University of Granada
|University of Granada|
|Latin: "Universitas Granatensis"|
|Rector||Francisco González Lodeiro|
|Affiliations||Coimbra Group, UNIMED|
The University of Granada (UGR) is a public university located in the city of Granada (Spain) that enrolls approximately 80,000 students, thereby becoming the fourth largest university in Spain. Founded in 1531 by Emperor Charles V, UGR also has campuses in Northern Africa (Ceuta and Melilla), thus being the only European university with campuses in two continents.
According to several rankings, the University of Granada ranks among top ten best Spanish universities and holds first place in translation and interpreting studies. UGR also plays a major role in scientific output, placing high in national ranks and being one of the best world universities in computing and mathematics studies.
The university has an important heritage thanks to its policy of using buildings of historical and cultural value. The Madrasah of Granada represents one such example. Furthermore, the university has major new facilities committed to innovation, such as the Parque Tecnológico de Ciencias de la Salud.
Every year over 2,000 European students enroll in UGR through the Erasmus Programme, making it the most popular European destination. The university's Center for Modern Languages (CLM) receives over 10,000 international students each year. UGR also has been recently voted best Spanish university by international students.
In 1526 a college was founded in Granada by Holy Roman Emperor Charles V for the teaching of logic, philosophy, theology and canon law. On 14 July 1531, the establishment of a studium generale with the faculties of theology, arts and canon law was granted by a papal bull by Clement VII, marking the birth hour of the university.
Today the University of Granada is one of the most famous universities among Spanish students. As a result, Granada has become a city built around the University and student life.
Centres and Qualifications
UGR is composed of 5 Schools, 22 Faculties and 116 Departments responsible for teaching and researching into specific subject areas. They are spread over five different campuses in the city of Granada (Centro, Cartuja, Fuentenueva, Aynadamar and Ciencias de la Salud), plus two more campuses located in the cities of Ceuta and Melilla, Spanish territories in Northern Africa.
Centres located in Granada
- School of Building Engineering
- School of Architecture
- School of Civil Engineering
- School of Information Technology and Telecommunications
- Faculty of Fine Arts
- Faculty of Sciences
- Faculty of Sport Sciences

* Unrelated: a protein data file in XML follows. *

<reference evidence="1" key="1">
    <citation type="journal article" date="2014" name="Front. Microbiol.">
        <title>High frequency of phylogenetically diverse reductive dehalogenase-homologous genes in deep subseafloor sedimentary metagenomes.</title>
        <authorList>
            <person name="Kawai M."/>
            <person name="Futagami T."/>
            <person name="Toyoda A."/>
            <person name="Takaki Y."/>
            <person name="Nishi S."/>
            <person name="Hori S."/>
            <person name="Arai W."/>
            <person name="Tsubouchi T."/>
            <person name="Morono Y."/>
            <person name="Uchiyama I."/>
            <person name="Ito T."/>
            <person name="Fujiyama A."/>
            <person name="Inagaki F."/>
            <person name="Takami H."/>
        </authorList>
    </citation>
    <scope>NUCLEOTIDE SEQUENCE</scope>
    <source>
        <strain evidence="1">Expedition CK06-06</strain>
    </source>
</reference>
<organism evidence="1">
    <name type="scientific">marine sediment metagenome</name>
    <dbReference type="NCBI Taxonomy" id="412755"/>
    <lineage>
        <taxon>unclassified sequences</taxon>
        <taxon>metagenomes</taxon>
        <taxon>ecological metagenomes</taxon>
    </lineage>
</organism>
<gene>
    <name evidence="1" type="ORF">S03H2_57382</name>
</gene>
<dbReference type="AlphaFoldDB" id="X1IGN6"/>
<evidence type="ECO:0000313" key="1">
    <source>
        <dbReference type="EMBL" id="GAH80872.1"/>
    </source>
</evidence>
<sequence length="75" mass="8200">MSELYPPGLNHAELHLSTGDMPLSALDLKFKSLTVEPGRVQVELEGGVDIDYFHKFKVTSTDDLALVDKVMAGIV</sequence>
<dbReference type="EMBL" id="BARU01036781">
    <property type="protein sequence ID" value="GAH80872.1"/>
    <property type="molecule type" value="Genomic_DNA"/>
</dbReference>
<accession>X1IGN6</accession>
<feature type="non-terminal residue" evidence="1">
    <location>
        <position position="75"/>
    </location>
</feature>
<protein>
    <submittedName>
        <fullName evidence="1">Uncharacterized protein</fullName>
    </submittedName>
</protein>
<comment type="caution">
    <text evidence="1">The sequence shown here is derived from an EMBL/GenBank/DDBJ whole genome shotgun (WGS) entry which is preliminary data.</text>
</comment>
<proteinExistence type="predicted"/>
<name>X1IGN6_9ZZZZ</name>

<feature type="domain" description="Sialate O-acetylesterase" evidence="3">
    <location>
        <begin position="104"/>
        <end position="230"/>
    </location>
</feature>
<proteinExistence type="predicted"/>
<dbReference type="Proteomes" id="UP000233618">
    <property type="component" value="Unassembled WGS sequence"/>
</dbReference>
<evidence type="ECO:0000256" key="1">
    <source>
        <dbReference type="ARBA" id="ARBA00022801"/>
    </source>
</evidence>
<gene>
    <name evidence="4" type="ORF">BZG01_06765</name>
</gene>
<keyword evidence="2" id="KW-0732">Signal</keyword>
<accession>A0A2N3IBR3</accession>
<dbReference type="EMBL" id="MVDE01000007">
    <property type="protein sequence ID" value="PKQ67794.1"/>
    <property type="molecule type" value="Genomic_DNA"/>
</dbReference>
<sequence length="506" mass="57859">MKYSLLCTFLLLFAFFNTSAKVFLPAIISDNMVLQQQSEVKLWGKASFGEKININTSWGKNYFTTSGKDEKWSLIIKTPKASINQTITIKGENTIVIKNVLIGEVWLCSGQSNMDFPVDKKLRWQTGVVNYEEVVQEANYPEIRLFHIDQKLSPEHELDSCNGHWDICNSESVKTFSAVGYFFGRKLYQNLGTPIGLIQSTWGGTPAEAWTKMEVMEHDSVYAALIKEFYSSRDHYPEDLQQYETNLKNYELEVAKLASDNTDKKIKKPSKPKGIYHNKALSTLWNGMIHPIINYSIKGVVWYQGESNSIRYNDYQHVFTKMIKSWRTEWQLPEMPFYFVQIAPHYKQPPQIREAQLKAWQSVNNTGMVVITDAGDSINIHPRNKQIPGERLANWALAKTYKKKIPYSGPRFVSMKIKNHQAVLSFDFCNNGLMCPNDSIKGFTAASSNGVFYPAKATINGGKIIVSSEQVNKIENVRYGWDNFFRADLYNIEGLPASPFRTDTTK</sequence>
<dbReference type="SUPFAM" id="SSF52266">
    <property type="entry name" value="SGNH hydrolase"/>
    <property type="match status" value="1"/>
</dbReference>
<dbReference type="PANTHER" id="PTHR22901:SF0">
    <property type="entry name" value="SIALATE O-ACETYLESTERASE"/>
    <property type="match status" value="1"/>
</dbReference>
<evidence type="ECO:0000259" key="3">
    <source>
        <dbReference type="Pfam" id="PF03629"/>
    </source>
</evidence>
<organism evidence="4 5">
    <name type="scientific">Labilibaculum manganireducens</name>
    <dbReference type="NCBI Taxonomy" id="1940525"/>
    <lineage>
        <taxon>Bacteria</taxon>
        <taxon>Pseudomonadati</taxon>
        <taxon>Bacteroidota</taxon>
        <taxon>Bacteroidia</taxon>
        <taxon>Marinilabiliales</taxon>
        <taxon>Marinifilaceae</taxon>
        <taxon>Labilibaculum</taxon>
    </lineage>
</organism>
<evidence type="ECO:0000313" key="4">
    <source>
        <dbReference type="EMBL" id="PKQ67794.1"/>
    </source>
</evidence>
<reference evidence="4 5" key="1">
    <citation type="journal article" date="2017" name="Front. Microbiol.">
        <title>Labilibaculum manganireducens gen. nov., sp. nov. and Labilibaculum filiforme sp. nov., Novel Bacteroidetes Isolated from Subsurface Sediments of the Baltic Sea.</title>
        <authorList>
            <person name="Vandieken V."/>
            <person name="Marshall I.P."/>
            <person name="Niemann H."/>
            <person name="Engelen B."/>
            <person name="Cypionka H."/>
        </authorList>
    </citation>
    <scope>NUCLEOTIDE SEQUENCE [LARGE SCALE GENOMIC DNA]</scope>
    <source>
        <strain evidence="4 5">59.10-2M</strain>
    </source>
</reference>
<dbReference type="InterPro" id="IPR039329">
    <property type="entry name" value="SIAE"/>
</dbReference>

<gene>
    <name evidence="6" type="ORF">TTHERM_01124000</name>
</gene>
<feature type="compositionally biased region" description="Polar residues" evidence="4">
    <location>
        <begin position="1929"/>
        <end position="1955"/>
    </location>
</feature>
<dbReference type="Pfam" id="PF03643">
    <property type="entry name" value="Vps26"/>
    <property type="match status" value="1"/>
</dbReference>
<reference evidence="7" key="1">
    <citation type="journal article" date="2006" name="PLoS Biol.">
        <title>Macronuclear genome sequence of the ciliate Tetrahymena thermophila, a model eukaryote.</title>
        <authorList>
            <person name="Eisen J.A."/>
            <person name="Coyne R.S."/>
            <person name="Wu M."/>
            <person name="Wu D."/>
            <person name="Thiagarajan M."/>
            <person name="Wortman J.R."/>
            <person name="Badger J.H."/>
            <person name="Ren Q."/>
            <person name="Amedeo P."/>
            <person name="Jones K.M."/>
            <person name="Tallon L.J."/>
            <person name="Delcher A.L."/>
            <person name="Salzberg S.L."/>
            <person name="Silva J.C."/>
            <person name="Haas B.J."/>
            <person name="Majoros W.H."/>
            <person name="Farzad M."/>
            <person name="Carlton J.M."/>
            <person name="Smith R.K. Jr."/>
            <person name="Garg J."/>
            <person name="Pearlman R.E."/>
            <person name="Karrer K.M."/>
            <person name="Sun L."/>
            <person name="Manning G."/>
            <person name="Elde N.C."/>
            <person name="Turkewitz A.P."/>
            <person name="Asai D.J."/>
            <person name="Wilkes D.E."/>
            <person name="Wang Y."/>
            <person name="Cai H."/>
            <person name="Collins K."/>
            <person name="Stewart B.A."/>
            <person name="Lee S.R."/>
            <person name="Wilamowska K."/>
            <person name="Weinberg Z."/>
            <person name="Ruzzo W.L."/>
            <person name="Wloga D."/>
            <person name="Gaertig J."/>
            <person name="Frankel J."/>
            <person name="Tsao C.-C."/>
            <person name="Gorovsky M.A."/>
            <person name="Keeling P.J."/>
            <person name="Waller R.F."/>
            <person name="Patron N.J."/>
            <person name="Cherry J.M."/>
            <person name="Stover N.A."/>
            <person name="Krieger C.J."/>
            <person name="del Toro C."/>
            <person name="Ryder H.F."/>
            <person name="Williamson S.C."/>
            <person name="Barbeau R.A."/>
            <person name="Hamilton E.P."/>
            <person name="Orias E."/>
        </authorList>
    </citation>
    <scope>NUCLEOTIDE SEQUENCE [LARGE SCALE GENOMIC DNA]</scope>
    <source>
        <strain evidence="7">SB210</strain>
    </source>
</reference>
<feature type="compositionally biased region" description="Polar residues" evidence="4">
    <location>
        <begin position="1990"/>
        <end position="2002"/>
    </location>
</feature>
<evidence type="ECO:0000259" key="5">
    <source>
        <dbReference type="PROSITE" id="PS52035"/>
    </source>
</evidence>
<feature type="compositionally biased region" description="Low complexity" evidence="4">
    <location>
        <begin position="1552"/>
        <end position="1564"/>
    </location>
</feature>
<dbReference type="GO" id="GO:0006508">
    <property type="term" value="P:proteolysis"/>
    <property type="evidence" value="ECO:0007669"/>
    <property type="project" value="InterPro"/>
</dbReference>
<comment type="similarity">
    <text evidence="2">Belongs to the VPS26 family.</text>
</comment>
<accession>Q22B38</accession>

- Faculty of Economics and Business
- Faculty of Education
- Faculty of Political Science and Sociology
- Faculty of Health Sciences
- Faculty of Labour Studies
- Faculty of Communication and Documentation
- Faculty of Law
- Faculty of Pharmacy
- Faculty of Philosophyand Humanities
- Faculty of Medicine
- Faculty of Dentistry
- Faculty of Psychology
- Faculty of Social Work
- Faculty of Translation and Interpreting
Campus located in Ceuta
- Faculty of Health Sciences
- Faculty of Education and Humanities
Campus located in Melilla
- Faculty of Social Sciences
- Faculty of Education, Economy and Technology
- Faculty of Nursing
The University of Granada also offers a wide range of postgraduate programmes (Master's Degrees, Doctorate Programmes and UGR's Postgraduate studies), made up of studies adapted to the European model.
School for Modern Languages
The UGR began admitting international students in 1992 with the founding of the School for Modern Languages (Centro de Lenguas Modernas). As of 2009-2010, there were some 5,000 international students, including Erasmus programme exchange students from the European Union. The CLM has agreements with 20 universities and study abroad organizations in the U.S. and in Canada in order to bring North Americans to the UGR, including the American Institute For Foreign Study, Arcadia University, International Studies Abroad and the University of Delaware.
- Nicolás Salmerón y Alonso, President of the First Spanish Republic
- Fernando de los Ríos Urruti, prominent politician during Second Spanish Republic
- Niceto Alcalá-Zamora, President of the Second Spanish Republic
- Blas Infante, prominent politician during Second Spanish Republic and father of Andalusian nationalism
- Federico García Lorca, man of letters from the Spanish Generation of '27
- Frederick Forsyth, British author.
- Juan Francisco Casas, Spanish artist.
- José de Salamanca, Marquis of Salamanca, Spanish businessman and politician.
- Francisco de Paula Martínez de la Rosa, Spanish statesman and dramatist.
- Joaquín Sabina, Famous poet, singer and composer
- Luis Lloréns Torres, Puerto Rican poet
- Antonio Muñoz Molina, writer and former director of Instituto Cervantes of New York
- Angel Ganivet, Spanish writer precursor to the Generation of '98 and ambassador in Helsinki.
- Pablo Heras-Casado, Spanish conductor.
Notes and references
- "http://www.ine.es/prensa/np712.pdf" (PDF). www.ine.es. Retrieved 2015-04-29.
- Jílek, Jubor (ed.): "Historical Compendium of European Universities/Répertoire Historique des Universités Européennes", Standing Conference of Rectors, Presidents and Vice-Chancellors of the European Universities (CRE), Geneva 1984, p. 160
- Frijhoff, Willem: "Patterns", in: Ridder-Symoens, Hilde de (ed.): A History of the University in Europe. Vol. 2: Universities in Early Modern Europe (1500–1800), Cambridge University Press, 1996, ISBN 0-521-36106-0, pp. 43–113 (80–89)
- Official site of the University of Granada
- Center of Modern Languages Site
- English language magazine for the region